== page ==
Furthermore, patient phenotypes are not necessarily constant [8][9]. Even within the same phenotype, disease activity will vary based on factors such as airborne exposure to smoke, allergens, and pathogens, the control of co-morbidity, and the treatment of the lung disease [10][11][12]. Thus, it is perhaps still reductive to consider the patient as belonging to a single phenotype, and the concept should be adapted to consider the time-dependent variation in the disease. This approach could lead to the earlier identification of patients that are insufficiently treated and could act as a potential method to reduce unnecessary treatment, thus reducing drug side effects. Time-updated phenotypic guidance of therapy takes this idea and applies it in practice by continually monitoring the phenotypic state of the patient and adapting treatment as needed. Biomarkers predicting treatment response have been identified in COPD with blood eosinophils as a proven tool for corticosteroid treatment, per the growing body of high-quality evidence, acting as a model for phenotypic guided therapy [13][14]. Furthermore, procalcitonin (PCT) has shown promising potential to guide antibiotic therapy in respiratory tract infections [15], though evidence in COPD patients is still limited [16]. Other biomarkers are in the process of being used for the diagnosis and treatment of COPD exacerbation [17].

2. Blood Eosinophils as a Treatment Response Marker

The inflammatory response in COPD involves both the innate and adaptive immune system and is mediated by neutrophils, macrophages, and CD8+ T-cells (Tc1) as well as CD4+ T-cells (Th1 and Th17) [18][19]. The presence of pro-inflammatory factors such as cigarette smoke, bacteria, or viruses in the airways stimulates the epithelium to release cytokines, causing the recruitment and activation of immune cells. This neutrophil-dominated type of inflammation responds poorly to corticosteroids [20].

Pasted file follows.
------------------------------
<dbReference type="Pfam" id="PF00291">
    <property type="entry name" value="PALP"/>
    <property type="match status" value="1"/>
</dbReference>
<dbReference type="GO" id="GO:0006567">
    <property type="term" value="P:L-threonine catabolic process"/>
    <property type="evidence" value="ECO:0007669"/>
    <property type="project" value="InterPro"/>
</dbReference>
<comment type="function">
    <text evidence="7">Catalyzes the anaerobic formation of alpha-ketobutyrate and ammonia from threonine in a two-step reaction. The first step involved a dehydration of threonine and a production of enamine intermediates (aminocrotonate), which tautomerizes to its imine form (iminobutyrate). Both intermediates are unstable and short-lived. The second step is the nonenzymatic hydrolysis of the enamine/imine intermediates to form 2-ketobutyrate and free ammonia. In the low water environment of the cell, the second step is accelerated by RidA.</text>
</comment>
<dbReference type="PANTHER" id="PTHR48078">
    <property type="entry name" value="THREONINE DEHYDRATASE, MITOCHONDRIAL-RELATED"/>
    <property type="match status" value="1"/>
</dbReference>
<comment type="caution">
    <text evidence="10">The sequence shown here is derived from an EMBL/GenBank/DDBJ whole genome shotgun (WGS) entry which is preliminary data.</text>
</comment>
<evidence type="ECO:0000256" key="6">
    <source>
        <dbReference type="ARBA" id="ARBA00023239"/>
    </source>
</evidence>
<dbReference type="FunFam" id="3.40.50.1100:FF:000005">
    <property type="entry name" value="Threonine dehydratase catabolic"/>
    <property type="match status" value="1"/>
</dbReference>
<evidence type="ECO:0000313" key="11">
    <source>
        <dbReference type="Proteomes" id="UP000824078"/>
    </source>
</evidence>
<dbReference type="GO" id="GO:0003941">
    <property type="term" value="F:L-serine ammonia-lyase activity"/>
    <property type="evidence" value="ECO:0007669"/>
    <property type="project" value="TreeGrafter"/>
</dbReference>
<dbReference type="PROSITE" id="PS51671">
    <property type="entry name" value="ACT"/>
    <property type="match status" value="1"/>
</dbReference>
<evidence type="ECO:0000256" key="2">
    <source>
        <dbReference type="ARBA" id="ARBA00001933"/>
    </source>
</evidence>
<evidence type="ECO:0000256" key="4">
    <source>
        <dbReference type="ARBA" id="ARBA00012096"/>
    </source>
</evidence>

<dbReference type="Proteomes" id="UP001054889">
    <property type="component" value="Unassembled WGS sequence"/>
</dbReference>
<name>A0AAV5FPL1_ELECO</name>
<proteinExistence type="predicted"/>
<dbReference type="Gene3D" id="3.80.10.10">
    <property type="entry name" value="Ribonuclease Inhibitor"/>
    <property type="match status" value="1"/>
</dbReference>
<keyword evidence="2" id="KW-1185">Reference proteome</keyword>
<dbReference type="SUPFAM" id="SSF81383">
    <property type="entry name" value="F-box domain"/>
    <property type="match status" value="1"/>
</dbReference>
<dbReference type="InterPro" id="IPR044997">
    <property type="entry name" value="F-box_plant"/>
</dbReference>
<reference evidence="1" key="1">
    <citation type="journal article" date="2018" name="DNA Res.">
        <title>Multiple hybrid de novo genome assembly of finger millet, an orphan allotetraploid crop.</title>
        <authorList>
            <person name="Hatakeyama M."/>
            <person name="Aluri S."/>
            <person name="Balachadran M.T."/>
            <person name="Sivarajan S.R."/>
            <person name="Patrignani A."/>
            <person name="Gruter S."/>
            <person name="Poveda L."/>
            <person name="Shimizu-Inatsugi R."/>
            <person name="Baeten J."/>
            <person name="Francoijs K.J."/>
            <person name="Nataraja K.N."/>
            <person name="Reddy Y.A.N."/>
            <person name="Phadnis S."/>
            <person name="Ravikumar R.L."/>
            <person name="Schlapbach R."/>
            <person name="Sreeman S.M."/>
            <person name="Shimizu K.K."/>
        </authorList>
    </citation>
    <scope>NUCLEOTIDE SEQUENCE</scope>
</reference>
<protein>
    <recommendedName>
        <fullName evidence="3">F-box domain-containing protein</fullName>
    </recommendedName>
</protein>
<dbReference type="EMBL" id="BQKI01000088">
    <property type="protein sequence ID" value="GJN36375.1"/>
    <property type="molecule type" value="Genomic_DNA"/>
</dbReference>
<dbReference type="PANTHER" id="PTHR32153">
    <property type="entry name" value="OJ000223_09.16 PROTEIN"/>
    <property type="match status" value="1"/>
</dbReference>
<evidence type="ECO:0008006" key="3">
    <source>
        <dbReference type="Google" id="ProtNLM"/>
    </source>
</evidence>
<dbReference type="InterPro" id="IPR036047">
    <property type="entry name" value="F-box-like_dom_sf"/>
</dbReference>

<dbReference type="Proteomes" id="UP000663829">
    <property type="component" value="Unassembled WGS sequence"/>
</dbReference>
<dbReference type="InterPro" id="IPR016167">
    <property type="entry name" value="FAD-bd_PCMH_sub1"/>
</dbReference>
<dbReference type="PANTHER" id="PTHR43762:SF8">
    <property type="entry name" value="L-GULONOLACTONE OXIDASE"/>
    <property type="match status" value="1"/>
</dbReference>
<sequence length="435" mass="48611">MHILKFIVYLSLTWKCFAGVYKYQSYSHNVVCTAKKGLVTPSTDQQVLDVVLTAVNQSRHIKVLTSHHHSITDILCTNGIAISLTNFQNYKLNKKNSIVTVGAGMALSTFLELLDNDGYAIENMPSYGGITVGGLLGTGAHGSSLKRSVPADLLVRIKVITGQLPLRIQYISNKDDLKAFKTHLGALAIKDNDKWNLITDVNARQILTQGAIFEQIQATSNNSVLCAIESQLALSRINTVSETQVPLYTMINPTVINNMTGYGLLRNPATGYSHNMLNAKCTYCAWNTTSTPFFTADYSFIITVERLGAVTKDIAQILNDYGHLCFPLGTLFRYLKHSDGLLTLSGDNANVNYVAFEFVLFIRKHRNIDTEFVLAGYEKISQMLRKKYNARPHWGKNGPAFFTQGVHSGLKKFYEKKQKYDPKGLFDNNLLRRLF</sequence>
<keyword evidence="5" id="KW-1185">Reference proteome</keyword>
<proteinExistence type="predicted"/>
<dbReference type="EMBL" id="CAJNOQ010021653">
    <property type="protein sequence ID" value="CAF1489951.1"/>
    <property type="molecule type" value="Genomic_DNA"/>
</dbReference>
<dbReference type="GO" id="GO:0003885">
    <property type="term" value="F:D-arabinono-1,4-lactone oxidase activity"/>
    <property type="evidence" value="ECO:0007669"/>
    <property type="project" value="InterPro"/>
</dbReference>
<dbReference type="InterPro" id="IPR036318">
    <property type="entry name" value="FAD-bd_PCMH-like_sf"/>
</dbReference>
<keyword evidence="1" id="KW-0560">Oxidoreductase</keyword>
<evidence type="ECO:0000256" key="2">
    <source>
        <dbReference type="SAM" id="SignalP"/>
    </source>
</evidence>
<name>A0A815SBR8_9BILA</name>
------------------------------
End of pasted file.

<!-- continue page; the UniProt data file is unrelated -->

Eosinophilic inflammation is characterized by elevated eosinophil counts in the blood and sputum and the activation of Th2 T-cells. This inflammatory phenotype is associated with atopic diseases such as allergies and asthma [21] and tends to respond well to treatment with corticosteroids [22][23]. However, some COPD patients exhibit increased eosinophilic inflammation, which can be a major driver of COPD. The prevalence of eosinophilic COPD varies depending on whether or not eosinophilia is measured in sputum or blood as well as does the definition used for when eosinophils are elevated. Sputum eosinophil counts of >3% are present in 28–32% [24][25] of COPD patients while blood eosinophil counts of >300 cells/μL are present in 14–24% [26][27]. Patients with a degree of eosinophilic COPD have been shown to have more frequent exacerbations [28][29][30][31], a higher risk of readmission [32] and better responses to treatment with inhaled corticosteroids (ICS) [28][33][34][35]. Sputum eosinophils have a closer association with clinical outcomes such as FEV1 or the exacerbation rate compared to blood eosinophils, though blood eosinophils are well-correlated with sputum eosinophils [36][37]. However, there are a range of challenges that come with using sputum eosinophils in clinical practice. Some patients may not be able to spontaneously produce sputum and will need induction with hypertonic saline. This process may cause bronchoconstriction in some patients and is thus unsuited to patients with severe airway obstructions such as during acute exacerbations [38].